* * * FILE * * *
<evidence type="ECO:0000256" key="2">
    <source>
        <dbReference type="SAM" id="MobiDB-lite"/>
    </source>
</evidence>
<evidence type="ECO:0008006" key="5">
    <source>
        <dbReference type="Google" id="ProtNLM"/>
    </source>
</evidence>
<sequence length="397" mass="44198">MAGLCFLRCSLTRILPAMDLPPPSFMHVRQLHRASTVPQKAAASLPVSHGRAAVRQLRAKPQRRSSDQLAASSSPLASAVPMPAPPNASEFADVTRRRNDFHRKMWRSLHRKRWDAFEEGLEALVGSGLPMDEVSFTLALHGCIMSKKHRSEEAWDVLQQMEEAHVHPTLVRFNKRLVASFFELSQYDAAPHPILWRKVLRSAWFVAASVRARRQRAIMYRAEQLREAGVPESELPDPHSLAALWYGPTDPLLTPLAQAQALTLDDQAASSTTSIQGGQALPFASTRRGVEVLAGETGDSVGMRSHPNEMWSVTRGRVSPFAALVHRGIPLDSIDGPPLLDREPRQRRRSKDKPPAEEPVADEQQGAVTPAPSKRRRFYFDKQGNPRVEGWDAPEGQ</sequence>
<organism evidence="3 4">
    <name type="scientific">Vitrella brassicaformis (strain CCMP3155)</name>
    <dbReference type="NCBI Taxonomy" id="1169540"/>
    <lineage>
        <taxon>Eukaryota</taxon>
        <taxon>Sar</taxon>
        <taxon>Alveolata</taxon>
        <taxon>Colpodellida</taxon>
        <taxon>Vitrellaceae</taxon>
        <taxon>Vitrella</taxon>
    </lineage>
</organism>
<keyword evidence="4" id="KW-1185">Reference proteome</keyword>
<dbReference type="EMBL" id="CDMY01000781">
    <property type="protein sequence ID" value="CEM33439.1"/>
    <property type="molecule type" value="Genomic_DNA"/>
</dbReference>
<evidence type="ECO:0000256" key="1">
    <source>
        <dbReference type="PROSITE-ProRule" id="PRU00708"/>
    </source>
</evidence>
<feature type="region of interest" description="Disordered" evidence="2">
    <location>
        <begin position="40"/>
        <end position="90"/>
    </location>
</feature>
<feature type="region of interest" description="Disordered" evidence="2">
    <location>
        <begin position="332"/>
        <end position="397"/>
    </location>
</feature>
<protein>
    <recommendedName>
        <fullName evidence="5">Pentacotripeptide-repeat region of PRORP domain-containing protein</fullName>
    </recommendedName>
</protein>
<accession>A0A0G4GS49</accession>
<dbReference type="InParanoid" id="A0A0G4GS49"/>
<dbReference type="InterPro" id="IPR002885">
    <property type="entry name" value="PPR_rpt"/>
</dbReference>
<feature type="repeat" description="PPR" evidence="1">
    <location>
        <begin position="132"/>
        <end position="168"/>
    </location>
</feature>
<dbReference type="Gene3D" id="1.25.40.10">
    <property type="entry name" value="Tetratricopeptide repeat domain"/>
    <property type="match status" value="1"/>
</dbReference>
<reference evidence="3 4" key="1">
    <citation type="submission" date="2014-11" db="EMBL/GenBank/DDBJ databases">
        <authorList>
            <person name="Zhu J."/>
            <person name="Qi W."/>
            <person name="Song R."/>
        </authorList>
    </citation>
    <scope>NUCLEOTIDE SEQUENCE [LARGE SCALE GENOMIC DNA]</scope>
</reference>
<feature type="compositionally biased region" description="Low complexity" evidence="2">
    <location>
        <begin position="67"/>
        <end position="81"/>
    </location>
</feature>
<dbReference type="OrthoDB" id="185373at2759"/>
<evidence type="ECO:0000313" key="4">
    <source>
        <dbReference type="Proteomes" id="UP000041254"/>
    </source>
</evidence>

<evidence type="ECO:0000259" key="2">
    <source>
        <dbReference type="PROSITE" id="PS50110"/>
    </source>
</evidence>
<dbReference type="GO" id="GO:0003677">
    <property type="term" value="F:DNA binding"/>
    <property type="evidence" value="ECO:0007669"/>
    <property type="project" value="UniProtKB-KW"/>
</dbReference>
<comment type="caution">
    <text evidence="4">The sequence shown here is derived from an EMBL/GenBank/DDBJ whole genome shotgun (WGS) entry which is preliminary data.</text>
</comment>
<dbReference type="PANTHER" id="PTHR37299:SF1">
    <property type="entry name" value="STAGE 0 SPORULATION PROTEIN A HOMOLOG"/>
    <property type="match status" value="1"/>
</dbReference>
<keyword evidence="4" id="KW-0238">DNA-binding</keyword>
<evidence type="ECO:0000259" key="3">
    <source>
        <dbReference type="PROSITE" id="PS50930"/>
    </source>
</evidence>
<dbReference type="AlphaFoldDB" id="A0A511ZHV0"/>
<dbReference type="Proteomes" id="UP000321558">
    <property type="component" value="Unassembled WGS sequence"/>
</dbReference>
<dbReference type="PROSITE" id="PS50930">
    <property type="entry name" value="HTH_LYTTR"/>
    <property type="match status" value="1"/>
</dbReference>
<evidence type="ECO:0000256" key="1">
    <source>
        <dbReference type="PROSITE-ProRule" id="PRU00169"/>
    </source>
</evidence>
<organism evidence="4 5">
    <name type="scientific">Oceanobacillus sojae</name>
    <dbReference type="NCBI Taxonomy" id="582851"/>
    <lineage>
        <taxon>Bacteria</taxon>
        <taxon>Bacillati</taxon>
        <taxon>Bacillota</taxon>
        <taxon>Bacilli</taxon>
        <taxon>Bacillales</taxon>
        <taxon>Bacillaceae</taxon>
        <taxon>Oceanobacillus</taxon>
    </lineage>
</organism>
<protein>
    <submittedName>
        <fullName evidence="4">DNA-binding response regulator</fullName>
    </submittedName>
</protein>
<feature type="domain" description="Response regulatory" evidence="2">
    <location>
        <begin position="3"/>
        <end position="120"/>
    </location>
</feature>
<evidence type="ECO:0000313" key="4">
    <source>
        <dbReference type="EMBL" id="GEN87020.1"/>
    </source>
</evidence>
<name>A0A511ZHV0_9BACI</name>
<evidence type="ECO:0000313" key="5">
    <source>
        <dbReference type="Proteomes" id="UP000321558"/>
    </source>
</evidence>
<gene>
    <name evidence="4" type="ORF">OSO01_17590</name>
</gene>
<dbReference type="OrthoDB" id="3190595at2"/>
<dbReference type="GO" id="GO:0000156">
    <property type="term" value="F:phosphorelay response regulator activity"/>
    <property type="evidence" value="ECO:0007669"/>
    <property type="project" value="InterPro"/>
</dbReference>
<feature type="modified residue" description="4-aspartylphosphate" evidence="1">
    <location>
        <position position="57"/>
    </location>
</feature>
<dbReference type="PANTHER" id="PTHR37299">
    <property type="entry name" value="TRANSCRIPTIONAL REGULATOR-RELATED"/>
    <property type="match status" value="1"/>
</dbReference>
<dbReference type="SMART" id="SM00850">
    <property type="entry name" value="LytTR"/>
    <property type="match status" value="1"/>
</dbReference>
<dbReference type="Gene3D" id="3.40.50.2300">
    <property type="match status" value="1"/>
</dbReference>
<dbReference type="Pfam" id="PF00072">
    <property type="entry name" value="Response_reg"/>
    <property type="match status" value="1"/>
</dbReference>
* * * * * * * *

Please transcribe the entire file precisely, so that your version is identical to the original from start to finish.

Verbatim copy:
<evidence type="ECO:0000256" key="2">
    <source>
        <dbReference type="SAM" id="MobiDB-lite"/>
    </source>
</evidence>
<evidence type="ECO:0008006" key="5">
    <source>
        <dbReference type="Google" id="ProtNLM"/>
    </source>
</evidence>
<sequence length="397" mass="44198">MAGLCFLRCSLTRILPAMDLPPPSFMHVRQLHRASTVPQKAAASLPVSHGRAAVRQLRAKPQRRSSDQLAASSSPLASAVPMPAPPNASEFADVTRRRNDFHRKMWRSLHRKRWDAFEEGLEALVGSGLPMDEVSFTLALHGCIMSKKHRSEEAWDVLQQMEEAHVHPTLVRFNKRLVASFFELSQYDAAPHPILWRKVLRSAWFVAASVRARRQRAIMYRAEQLREAGVPESELPDPHSLAALWYGPTDPLLTPLAQAQALTLDDQAASSTTSIQGGQALPFASTRRGVEVLAGETGDSVGMRSHPNEMWSVTRGRVSPFAALVHRGIPLDSIDGPPLLDREPRQRRRSKDKPPAEEPVADEQQGAVTPAPSKRRRFYFDKQGNPRVEGWDAPEGQ</sequence>
<organism evidence="3 4">
    <name type="scientific">Vitrella brassicaformis (strain CCMP3155)</name>
    <dbReference type="NCBI Taxonomy" id="1169540"/>
    <lineage>
        <taxon>Eukaryota</taxon>
        <taxon>Sar</taxon>
        <taxon>Alveolata</taxon>
        <taxon>Colpodellida</taxon>
        <taxon>Vitrellaceae</taxon>
        <taxon>Vitrella</taxon>
    </lineage>
</organism>
<keyword evidence="4" id="KW-1185">Reference proteome</keyword>
<dbReference type="EMBL" id="CDMY01000781">
    <property type="protein sequence ID" value="CEM33439.1"/>
    <property type="molecule type" value="Genomic_DNA"/>
</dbReference>
<evidence type="ECO:0000256" key="1">
    <source>
        <dbReference type="PROSITE-ProRule" id="PRU00708"/>
    </source>
</evidence>
<feature type="region of interest" description="Disordered" evidence="2">
    <location>
        <begin position="40"/>
        <end position="90"/>
    </location>
</feature>
<feature type="region of interest" description="Disordered" evidence="2">
    <location>
        <begin position="332"/>
        <end position="397"/>
    </location>
</feature>
<protein>
    <recommendedName>
        <fullName evidence="5">Pentacotripeptide-repeat region of PRORP domain-containing protein</fullName>
    </recommendedName>
</protein>
<accession>A0A0G4GS49</accession>
<dbReference type="InParanoid" id="A0A0G4GS49"/>
<dbReference type="InterPro" id="IPR002885">
    <property type="entry name" value="PPR_rpt"/>
</dbReference>
<feature type="repeat" description="PPR" evidence="1">
    <location>
        <begin position="132"/>
        <end position="168"/>
    </location>
</feature>
<dbReference type="Gene3D" id="1.25.40.10">
    <property type="entry name" value="Tetratricopeptide repeat domain"/>
    <property type="match status" value="1"/>
</dbReference>
<reference evidence="3 4" key="1">
    <citation type="submission" date="2014-11" db="EMBL/GenBank/DDBJ databases">
        <authorList>
            <person name="Zhu J."/>
            <person name="Qi W."/>
            <person name="Song R."/>
        </authorList>
    </citation>
    <scope>NUCLEOTIDE SEQUENCE [LARGE SCALE GENOMIC DNA]</scope>
</reference>
<feature type="compositionally biased region" description="Low complexity" evidence="2">
    <location>
        <begin position="67"/>
        <end position="81"/>
    </location>
</feature>
<dbReference type="OrthoDB" id="185373at2759"/>
<evidence type="ECO:0000313" key="4">
    <source>
        <dbReference type="Proteomes" id="UP000041254"/>
    </source>
</evidence>

<evidence type="ECO:0000259" key="2">
    <source>
        <dbReference type="PROSITE" id="PS50110"/>
    </source>
</evidence>
<dbReference type="GO" id="GO:0003677">
    <property type="term" value="F:DNA binding"/>
    <property type="evidence" value="ECO:0007669"/>
    <property type="project" value="UniProtKB-KW"/>
</dbReference>
<comment type="caution">
    <text evidence="4">The sequence shown here is derived from an EMBL/GenBank/DDBJ whole genome shotgun (WGS) entry which is preliminary data.</text>
</comment>
<dbReference type="PANTHER" id="PTHR37299:SF1">
    <property type="entry name" value="STAGE 0 SPORULATION PROTEIN A HOMOLOG"/>
    <property type="match status" value="1"/>
</dbReference>
<keyword evidence="4" id="KW-0238">DNA-binding</keyword>
<evidence type="ECO:0000259" key="3">
    <source>
        <dbReference type="PROSITE" id="PS50930"/>
    </source>
</evidence>
<dbReference type="AlphaFoldDB" id="A0A511ZHV0"/>
<dbReference type="Proteomes" id="UP000321558">
    <property type="component" value="Unassembled WGS sequence"/>
</dbReference>
<dbReference type="PROSITE" id="PS50930">
    <property type="entry name" value="HTH_LYTTR"/>
    <property type="match status" value="1"/>
</dbReference>
<evidence type="ECO:0000256" key="1">
    <source>
        <dbReference type="PROSITE-ProRule" id="PRU00169"/>
    </source>
</evidence>
<organism evidence="4 5">
    <name type="scientific">Oceanobacillus sojae</name>
    <dbReference type="NCBI Taxonomy" id="582851"/>
    <lineage>
        <taxon>Bacteria</taxon>
        <taxon>Bacillati</taxon>
        <taxon>Bacillota</taxon>
        <taxon>Bacilli</taxon>
        <taxon>Bacillales</taxon>
        <taxon>Bacillaceae</taxon>
        <taxon>Oceanobacillus</taxon>
    </lineage>
</organism>
<protein>
    <submittedName>
        <fullName evidence="4">DNA-binding response regulator</fullName>
    </submittedName>
</protein>
<feature type="domain" description="Response regulatory" evidence="2">
    <location>
        <begin position="3"/>
        <end position="120"/>
    </location>
</feature>
<evidence type="ECO:0000313" key="4">
    <source>
        <dbReference type="EMBL" id="GEN87020.1"/>
    </source>
</evidence>
<name>A0A511ZHV0_9BACI</name>
<evidence type="ECO:0000313" key="5">
    <source>
        <dbReference type="Proteomes" id="UP000321558"/>
    </source>
</evidence>
<gene>
    <name evidence="4" type="ORF">OSO01_17590</name>
</gene>
<dbReference type="OrthoDB" id="3190595at2"/>
<dbReference type="GO" id="GO:0000156">
    <property type="term" value="F:phosphorelay response regulator activity"/>
    <property type="evidence" value="ECO:0007669"/>
    <property type="project" value="InterPro"/>
</dbReference>
<feature type="modified residue" description="4-aspartylphosphate" evidence="1">
    <location>
        <position position="57"/>
    </location>
</feature>
<dbReference type="PANTHER" id="PTHR37299">
    <property type="entry name" value="TRANSCRIPTIONAL REGULATOR-RELATED"/>
    <property type="match status" value="1"/>
</dbReference>
<dbReference type="SMART" id="SM00850">
    <property type="entry name" value="LytTR"/>
    <property type="match status" value="1"/>
</dbReference>
<dbReference type="Gene3D" id="3.40.50.2300">
    <property type="match status" value="1"/>
</dbReference>
<dbReference type="Pfam" id="PF00072">
    <property type="entry name" value="Response_reg"/>
    <property type="match status" value="1"/>
</dbReference>